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Yesterday, we honored the individual and team achievements of the hardworking professionals of DOT with our 46th annual Secretary's Awards. It was truly a celebration.

But among all of the terrific personnel we celebrated, we had the opportunity to single out one of our family for special distinction: Deputy Secretary John Porcari...

Photo of 46th annual Secretary's Awards at D.O.T.

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Here at the Department of Transportation, a critical part of our mission is to improve our transportation system and help grow our national economy. For the Maritime Administration (MARAD), that means using all of the resources we have available to develop our nation’s ports.

It might surprise you to know these resources include assets other than grant funding, but a couple of weeks ago, I was in New Orleans to participate in the official land transfer of the Poland Street Wharf to the Port of New Orleans.

Photo of Poland Street Wharf

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Help is on the way in one of Southern California’s most congested corridors, thanks to the Federal Transit Administration’s (FTA) $75 million commitment to extend the Metrolink commuter rail system 24 miles from Riverside to Perris.

I was delighted to be in Perris earlier this week with U.S. Representatives Ken Calvert and Mark Takano, and Perris City Mayor Daryl Busch to celebrate an agreement that provides funding through FTA’s highly competitive Capital Investment Grant Program, known as New Starts / Small Starts.

Photo of Metrolink train

This Small Starts investment, which will pay for roughly a third of the project --with an additional $63 million in other U.S. Department of Transportation funds also provided-- will give working families the option of a faster, more convenient commute and enhance access to jobs for those needing reliable, affordable transportation...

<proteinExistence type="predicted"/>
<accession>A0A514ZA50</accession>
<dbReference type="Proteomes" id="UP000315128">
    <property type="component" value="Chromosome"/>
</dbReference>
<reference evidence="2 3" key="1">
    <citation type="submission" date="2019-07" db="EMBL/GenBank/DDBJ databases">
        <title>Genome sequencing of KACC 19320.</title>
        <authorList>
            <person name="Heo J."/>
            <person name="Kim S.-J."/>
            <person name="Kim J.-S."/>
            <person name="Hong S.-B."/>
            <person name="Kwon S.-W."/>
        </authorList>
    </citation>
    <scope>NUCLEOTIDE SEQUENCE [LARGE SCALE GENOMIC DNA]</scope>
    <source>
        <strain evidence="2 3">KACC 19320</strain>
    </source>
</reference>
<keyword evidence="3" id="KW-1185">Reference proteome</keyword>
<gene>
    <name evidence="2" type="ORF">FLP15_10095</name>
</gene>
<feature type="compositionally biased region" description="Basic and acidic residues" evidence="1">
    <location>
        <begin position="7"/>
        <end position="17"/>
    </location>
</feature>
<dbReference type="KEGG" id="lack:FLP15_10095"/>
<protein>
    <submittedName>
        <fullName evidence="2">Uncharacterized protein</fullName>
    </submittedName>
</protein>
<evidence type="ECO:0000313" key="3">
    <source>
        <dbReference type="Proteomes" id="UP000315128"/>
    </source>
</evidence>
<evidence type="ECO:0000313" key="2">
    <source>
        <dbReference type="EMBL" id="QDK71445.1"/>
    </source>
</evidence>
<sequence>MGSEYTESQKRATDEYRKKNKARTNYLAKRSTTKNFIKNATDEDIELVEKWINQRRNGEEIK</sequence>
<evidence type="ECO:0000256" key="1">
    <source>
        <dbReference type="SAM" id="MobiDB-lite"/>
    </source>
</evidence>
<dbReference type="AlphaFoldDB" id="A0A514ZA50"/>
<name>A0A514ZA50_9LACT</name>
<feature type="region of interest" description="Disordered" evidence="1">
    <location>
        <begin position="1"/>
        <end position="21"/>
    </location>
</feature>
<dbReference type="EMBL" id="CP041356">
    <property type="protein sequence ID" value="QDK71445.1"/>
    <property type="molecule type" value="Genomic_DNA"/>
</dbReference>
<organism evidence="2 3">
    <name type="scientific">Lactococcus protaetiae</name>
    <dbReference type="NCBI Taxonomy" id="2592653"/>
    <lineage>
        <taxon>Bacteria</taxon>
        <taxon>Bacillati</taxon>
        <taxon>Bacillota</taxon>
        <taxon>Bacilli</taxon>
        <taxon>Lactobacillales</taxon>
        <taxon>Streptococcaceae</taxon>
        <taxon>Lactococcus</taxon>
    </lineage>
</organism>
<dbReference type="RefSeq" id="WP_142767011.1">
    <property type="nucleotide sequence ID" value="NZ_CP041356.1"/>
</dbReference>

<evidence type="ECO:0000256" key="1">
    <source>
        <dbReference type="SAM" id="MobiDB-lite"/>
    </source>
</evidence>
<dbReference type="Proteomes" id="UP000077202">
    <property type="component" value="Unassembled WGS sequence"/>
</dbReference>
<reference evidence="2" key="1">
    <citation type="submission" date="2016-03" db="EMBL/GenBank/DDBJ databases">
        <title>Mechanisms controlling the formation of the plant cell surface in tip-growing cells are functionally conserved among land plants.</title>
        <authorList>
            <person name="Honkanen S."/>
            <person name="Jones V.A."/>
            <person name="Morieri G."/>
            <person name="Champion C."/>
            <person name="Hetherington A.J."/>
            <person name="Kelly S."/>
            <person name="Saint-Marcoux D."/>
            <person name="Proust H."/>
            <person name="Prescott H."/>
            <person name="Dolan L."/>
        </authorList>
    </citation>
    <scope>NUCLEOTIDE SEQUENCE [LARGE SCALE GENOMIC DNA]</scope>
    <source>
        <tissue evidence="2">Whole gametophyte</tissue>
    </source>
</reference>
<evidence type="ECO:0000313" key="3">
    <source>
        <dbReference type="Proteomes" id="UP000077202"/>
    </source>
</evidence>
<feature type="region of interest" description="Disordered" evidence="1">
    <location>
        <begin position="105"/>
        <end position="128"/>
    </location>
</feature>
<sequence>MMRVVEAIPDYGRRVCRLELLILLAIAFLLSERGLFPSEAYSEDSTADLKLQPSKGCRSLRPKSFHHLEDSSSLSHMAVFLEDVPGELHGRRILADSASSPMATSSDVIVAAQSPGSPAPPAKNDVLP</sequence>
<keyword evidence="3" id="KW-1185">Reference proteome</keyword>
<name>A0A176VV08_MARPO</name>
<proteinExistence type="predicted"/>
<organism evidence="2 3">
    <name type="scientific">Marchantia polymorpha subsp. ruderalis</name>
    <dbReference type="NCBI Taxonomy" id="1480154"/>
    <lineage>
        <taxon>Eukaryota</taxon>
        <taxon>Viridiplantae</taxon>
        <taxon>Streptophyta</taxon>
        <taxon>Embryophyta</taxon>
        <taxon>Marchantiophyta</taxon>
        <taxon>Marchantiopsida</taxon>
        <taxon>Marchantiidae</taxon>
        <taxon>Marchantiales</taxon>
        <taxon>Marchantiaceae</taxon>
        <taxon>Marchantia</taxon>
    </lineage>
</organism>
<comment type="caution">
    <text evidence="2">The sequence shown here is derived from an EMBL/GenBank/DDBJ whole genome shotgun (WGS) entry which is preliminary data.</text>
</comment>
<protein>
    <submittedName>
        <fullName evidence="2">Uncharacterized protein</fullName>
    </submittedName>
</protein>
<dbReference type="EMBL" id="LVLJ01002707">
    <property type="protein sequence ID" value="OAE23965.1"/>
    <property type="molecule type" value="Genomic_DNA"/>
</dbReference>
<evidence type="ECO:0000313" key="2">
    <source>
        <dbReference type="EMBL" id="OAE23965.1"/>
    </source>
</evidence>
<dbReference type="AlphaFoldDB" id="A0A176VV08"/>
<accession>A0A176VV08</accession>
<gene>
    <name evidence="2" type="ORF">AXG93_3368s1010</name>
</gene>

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While winter weather continues to disrupt work, school, and travel in many parts of the country, the busy folks at the North Pole are taking it in stride. Whether it's readying the launch of three navigation satellites for Santa's annual circumnavigation or hosting the arrival of thousands of children via United Airlines Fantasy Flights, December is the month they prepare for all year.

And it looks like they've outdone themselves once again.

On December 3, the Federal Aviation Administration's Office of Commercial Space Transportation granted launch licenses for three rockets carrying Santa's private navigation satellites. The satellites --Rudolph 1, 2, and 3-- will launch from the FAA-licensed Kodiak Launch Complex on Kodiak Island in Alaska. In orbit, they will form the Evolved Location Flight System (ELFS) constellation and track Santa's location at any given time. A transmitter will send Santa's location to Mrs. Claus at the North Pole Mission Operations Center (NPMOC).

Graphic of elves working on rocket launch

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Four decades ago, when Lyndon Johnson signed the order to create the Department of Transportation, it read, “The Secretary should give top priority to the safety of our people as they travel by land, sea, or air.”

Today, that statement remains truer than ever – especially when it comes to distracted driving.

Poster from Put It Down campaign

Just as distracted driving was a priority under Secretary LaHood, it will receive my full efforts, as well...